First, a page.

Brussels for Breakfast (133)

Held on Tuesday, November 21, 2017

With support from PwC


  • Graham Bishop

  • David Thomas



Graham Bishop – our guide to all things EU-related – is worried that our B4B meetings have become excessively fixated on Brexit. I cannot disagree – though it obviously is the elephant in the room.

Still it is worth standing back to look at what else is going on in Brussels that is likely to impact our financial services sector. After all, the Brussels sausage machine grinds on; in the last few days, for instance, we have had the ESC (e-card) regulation, the STC framework for securitisation and the annual report on Banking Union. Going forward, there is all the planning underway for MiFID2, for the GDPR and for Open Banking – all of which will hit us next year regardless of Brexit. Charles Grant, and his mates at the CER have also just put out a new report on Relaunching the EU that is well worth a look, and Socialists in the European Parliament have started to get their knickers in a twist over the so-called “Paradise Papers”, and about the need to crack down on “tax abuse”.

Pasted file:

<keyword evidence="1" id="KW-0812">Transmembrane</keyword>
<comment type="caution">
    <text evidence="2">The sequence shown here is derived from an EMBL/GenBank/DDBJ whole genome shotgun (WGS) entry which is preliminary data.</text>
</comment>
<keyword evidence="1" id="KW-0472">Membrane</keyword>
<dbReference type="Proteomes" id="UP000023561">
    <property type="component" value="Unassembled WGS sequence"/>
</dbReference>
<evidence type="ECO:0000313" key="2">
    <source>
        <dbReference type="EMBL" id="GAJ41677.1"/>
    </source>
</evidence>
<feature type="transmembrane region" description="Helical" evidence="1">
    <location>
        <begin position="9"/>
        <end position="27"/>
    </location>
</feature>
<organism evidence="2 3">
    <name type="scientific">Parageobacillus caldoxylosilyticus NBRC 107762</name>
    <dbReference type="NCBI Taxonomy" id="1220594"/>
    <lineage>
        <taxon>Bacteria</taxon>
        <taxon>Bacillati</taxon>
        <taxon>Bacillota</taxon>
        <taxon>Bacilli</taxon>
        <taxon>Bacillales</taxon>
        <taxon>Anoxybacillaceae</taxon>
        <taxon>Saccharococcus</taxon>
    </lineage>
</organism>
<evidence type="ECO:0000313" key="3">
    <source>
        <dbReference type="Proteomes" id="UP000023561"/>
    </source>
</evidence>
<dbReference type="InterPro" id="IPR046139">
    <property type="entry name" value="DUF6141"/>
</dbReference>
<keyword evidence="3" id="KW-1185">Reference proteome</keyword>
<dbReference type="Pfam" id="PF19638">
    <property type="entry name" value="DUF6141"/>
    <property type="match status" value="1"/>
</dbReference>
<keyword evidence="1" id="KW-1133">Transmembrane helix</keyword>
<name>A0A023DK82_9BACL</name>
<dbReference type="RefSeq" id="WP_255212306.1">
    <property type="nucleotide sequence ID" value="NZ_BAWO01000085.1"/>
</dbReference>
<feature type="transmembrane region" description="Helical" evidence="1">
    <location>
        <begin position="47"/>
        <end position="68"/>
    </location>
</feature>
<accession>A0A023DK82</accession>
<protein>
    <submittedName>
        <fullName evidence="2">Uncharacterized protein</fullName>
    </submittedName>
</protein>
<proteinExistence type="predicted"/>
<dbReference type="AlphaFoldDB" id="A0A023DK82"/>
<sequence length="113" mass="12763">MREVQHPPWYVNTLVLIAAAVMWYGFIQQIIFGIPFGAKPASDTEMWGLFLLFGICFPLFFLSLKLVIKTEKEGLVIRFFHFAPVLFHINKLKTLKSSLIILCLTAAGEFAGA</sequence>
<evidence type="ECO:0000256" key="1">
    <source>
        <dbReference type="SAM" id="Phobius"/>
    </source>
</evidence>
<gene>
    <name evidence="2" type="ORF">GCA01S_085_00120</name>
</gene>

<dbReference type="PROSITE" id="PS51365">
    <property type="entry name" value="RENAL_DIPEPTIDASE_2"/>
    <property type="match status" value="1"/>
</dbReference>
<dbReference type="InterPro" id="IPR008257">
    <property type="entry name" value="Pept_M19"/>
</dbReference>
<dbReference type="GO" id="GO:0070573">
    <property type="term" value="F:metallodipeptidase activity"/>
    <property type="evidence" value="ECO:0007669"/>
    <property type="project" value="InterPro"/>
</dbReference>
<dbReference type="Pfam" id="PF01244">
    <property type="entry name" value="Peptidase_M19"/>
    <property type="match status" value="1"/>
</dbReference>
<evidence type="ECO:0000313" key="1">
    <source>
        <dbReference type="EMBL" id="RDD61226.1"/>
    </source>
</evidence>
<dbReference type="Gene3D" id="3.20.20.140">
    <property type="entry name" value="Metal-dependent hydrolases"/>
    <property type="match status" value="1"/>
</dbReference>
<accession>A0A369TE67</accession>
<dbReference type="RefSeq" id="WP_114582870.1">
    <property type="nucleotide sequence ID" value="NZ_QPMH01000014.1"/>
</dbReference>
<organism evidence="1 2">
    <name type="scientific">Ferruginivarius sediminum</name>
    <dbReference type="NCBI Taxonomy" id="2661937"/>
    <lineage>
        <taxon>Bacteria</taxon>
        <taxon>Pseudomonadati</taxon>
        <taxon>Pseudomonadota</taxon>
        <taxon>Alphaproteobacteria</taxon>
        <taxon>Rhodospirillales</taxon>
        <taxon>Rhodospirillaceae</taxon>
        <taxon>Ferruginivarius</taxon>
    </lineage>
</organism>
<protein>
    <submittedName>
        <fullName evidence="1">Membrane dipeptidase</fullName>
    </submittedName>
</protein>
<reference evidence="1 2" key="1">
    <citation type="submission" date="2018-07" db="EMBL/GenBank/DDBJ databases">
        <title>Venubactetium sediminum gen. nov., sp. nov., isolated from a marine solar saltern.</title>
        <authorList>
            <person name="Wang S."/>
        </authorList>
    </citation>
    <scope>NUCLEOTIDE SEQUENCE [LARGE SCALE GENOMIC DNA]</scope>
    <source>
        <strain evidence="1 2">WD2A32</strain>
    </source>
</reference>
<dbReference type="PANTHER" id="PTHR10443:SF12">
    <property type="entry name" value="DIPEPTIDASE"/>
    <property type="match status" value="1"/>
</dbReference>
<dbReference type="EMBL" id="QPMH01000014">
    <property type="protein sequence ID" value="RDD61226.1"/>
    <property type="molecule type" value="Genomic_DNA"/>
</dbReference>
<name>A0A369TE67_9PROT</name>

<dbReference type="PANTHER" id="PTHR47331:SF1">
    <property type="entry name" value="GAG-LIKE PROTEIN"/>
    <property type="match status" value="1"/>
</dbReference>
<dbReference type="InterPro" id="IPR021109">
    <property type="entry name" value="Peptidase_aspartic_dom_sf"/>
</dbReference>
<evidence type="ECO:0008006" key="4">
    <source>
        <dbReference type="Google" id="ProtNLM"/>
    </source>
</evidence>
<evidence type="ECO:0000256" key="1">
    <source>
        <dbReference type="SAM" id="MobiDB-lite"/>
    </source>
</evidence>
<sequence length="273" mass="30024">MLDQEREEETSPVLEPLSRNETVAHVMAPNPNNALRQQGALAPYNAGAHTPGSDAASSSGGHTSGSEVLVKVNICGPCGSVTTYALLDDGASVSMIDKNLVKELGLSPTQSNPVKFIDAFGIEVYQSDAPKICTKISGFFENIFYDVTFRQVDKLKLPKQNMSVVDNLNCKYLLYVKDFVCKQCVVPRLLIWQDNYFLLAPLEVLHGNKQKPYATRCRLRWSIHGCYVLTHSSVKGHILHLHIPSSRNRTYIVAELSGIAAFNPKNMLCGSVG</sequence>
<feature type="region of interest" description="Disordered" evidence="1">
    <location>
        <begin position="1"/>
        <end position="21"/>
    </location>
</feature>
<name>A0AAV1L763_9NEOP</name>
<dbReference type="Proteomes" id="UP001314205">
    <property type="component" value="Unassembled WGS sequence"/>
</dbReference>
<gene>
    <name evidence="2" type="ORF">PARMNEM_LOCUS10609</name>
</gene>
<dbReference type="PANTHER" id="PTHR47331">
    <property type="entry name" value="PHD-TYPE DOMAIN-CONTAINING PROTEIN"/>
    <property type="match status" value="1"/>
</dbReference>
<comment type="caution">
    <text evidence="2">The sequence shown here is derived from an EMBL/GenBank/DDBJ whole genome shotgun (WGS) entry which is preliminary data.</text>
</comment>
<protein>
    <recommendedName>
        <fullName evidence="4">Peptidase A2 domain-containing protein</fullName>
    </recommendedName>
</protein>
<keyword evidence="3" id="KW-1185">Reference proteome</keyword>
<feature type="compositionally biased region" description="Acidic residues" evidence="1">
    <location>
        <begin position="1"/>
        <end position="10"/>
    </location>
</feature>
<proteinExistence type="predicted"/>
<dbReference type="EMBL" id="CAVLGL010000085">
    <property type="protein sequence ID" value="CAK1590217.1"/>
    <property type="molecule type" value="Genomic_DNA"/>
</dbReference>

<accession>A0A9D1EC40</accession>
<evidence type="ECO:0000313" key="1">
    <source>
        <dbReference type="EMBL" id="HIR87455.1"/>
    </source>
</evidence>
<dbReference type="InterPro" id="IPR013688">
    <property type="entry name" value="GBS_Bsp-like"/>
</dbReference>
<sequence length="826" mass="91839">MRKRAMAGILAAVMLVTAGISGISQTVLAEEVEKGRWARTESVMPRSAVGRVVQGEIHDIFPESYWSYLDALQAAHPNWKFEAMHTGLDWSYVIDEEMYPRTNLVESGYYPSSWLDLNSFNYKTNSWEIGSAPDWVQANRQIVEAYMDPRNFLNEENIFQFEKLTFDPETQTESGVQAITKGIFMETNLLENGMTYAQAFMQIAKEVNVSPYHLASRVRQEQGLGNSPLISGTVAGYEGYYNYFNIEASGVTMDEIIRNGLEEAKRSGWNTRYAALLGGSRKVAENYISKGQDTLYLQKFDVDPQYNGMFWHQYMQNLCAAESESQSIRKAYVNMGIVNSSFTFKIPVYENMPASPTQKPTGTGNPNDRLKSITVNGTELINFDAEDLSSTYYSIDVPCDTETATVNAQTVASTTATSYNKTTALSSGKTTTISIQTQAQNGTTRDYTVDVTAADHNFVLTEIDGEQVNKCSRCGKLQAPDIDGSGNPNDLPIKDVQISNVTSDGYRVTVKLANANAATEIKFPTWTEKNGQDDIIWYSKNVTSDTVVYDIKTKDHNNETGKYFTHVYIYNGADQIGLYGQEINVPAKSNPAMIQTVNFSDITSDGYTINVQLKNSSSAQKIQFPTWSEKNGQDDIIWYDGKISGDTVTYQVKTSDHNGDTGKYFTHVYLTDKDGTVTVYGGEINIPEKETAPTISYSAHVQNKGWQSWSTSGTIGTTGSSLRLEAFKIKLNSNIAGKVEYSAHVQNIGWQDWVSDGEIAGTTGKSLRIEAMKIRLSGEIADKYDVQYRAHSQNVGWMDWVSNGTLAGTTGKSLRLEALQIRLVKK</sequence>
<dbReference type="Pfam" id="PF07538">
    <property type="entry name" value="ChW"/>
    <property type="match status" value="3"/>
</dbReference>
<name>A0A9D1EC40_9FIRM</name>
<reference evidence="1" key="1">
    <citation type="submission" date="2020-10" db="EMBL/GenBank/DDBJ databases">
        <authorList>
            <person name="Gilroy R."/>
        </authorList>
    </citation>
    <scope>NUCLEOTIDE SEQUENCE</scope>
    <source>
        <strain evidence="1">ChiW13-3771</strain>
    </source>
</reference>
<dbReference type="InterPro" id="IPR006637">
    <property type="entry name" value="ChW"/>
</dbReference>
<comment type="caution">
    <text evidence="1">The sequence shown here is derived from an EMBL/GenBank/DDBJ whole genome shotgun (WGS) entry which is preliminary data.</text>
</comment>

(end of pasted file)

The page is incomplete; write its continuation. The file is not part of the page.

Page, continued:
Add in the existential threat to the EU posed by the Catalan crisis (and by the strong showing for separatist and/or anti-EU parties in recent elections), and it is clear that there is a lot more going on than just the endless/unproductive talks-about-talks-about Brexit. We are, therefore, delighted to welcome back David Thomas to add some spice to what Graham has to say.

Many of you will know David from his time as senior EU advisor to Deutsche Boerse and, before that, as head of comms at the World Federation of Exchanges. Some of you will even remember him from his days as Brussels bureau chief for Knight Ridder and Bridge News. The point is that David has been around the block with the Brussels institutions – and, having left Deutsche Boerse a month ago, is wonderfully well-placed to let us know what he really thinks. At the very least, he will help us sort the wheat from the chaff as Graham talks us through the minutiae of the EU’s financial agenda. 

If you (or a colleague) would like to join us - and perhaps add your own thoughts - please let us know by emailing or by calling the Centre on 020 7 621 1056. As usual, there will be coffee, tea and buns to ease the pain.


Andrew Hilton